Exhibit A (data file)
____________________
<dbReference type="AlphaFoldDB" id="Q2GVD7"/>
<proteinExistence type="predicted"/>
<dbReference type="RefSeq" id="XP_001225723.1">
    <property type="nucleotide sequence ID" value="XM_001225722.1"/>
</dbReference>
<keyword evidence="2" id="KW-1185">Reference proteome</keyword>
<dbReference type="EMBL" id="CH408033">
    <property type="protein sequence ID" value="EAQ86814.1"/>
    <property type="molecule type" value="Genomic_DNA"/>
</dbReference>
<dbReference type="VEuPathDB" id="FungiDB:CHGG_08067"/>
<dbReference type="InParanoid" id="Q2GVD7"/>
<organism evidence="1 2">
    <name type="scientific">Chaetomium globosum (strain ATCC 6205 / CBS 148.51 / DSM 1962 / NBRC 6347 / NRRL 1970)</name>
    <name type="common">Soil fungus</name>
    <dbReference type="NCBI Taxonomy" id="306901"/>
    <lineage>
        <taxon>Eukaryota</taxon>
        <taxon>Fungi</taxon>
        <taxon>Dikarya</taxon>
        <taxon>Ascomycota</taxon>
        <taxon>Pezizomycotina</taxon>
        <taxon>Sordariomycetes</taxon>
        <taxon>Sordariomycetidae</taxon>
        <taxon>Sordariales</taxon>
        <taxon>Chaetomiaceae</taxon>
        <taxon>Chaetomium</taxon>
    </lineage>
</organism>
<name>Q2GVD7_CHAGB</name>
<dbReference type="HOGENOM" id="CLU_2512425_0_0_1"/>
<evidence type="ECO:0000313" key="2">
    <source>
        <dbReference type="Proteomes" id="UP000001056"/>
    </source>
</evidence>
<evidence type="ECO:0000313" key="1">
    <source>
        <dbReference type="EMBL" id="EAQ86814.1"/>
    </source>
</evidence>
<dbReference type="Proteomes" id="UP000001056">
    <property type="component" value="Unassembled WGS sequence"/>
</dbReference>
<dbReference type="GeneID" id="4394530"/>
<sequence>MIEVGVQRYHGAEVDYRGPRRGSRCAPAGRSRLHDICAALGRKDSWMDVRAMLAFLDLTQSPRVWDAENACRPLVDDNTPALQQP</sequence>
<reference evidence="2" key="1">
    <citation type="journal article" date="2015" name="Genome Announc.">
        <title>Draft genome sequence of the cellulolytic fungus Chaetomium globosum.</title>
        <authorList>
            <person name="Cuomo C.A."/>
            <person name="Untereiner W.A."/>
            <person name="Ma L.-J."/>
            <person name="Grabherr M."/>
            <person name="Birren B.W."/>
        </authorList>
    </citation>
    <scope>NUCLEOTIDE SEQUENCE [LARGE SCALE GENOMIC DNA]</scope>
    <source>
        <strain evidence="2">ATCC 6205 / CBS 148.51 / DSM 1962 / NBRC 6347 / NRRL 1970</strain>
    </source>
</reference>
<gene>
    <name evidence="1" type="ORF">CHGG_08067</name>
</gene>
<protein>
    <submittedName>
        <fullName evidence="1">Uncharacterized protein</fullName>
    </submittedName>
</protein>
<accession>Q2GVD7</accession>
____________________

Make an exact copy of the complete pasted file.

<dbReference type="AlphaFoldDB" id="Q2GVD7"/>
<proteinExistence type="predicted"/>
<dbReference type="RefSeq" id="XP_001225723.1">
    <property type="nucleotide sequence ID" value="XM_001225722.1"/>
</dbReference>
<keyword evidence="2" id="KW-1185">Reference proteome</keyword>
<dbReference type="EMBL" id="CH408033">
    <property type="protein sequence ID" value="EAQ86814.1"/>
    <property type="molecule type" value="Genomic_DNA"/>
</dbReference>
<dbReference type="VEuPathDB" id="FungiDB:CHGG_08067"/>
<dbReference type="InParanoid" id="Q2GVD7"/>
<organism evidence="1 2">
    <name type="scientific">Chaetomium globosum (strain ATCC 6205 / CBS 148.51 / DSM 1962 / NBRC 6347 / NRRL 1970)</name>
    <name type="common">Soil fungus</name>
    <dbReference type="NCBI Taxonomy" id="306901"/>
    <lineage>
        <taxon>Eukaryota</taxon>
        <taxon>Fungi</taxon>
        <taxon>Dikarya</taxon>
        <taxon>Ascomycota</taxon>
        <taxon>Pezizomycotina</taxon>
        <taxon>Sordariomycetes</taxon>
        <taxon>Sordariomycetidae</taxon>
        <taxon>Sordariales</taxon>
        <taxon>Chaetomiaceae</taxon>
        <taxon>Chaetomium</taxon>
    </lineage>
</organism>
<name>Q2GVD7_CHAGB</name>
<dbReference type="HOGENOM" id="CLU_2512425_0_0_1"/>
<evidence type="ECO:0000313" key="2">
    <source>
        <dbReference type="Proteomes" id="UP000001056"/>
    </source>
</evidence>
<evidence type="ECO:0000313" key="1">
    <source>
        <dbReference type="EMBL" id="EAQ86814.1"/>
    </source>
</evidence>
<dbReference type="Proteomes" id="UP000001056">
    <property type="component" value="Unassembled WGS sequence"/>
</dbReference>
<dbReference type="GeneID" id="4394530"/>
<sequence>MIEVGVQRYHGAEVDYRGPRRGSRCAPAGRSRLHDICAALGRKDSWMDVRAMLAFLDLTQSPRVWDAENACRPLVDDNTPALQQP</sequence>
<reference evidence="2" key="1">
    <citation type="journal article" date="2015" name="Genome Announc.">
        <title>Draft genome sequence of the cellulolytic fungus Chaetomium globosum.</title>
        <authorList>
            <person name="Cuomo C.A."/>
            <person name="Untereiner W.A."/>
            <person name="Ma L.-J."/>
            <person name="Grabherr M."/>
            <person name="Birren B.W."/>
        </authorList>
    </citation>
    <scope>NUCLEOTIDE SEQUENCE [LARGE SCALE GENOMIC DNA]</scope>
    <source>
        <strain evidence="2">ATCC 6205 / CBS 148.51 / DSM 1962 / NBRC 6347 / NRRL 1970</strain>
    </source>
</reference>
<gene>
    <name evidence="1" type="ORF">CHGG_08067</name>
</gene>
<protein>
    <submittedName>
        <fullName evidence="1">Uncharacterized protein</fullName>
    </submittedName>
</protein>
<accession>Q2GVD7</accession>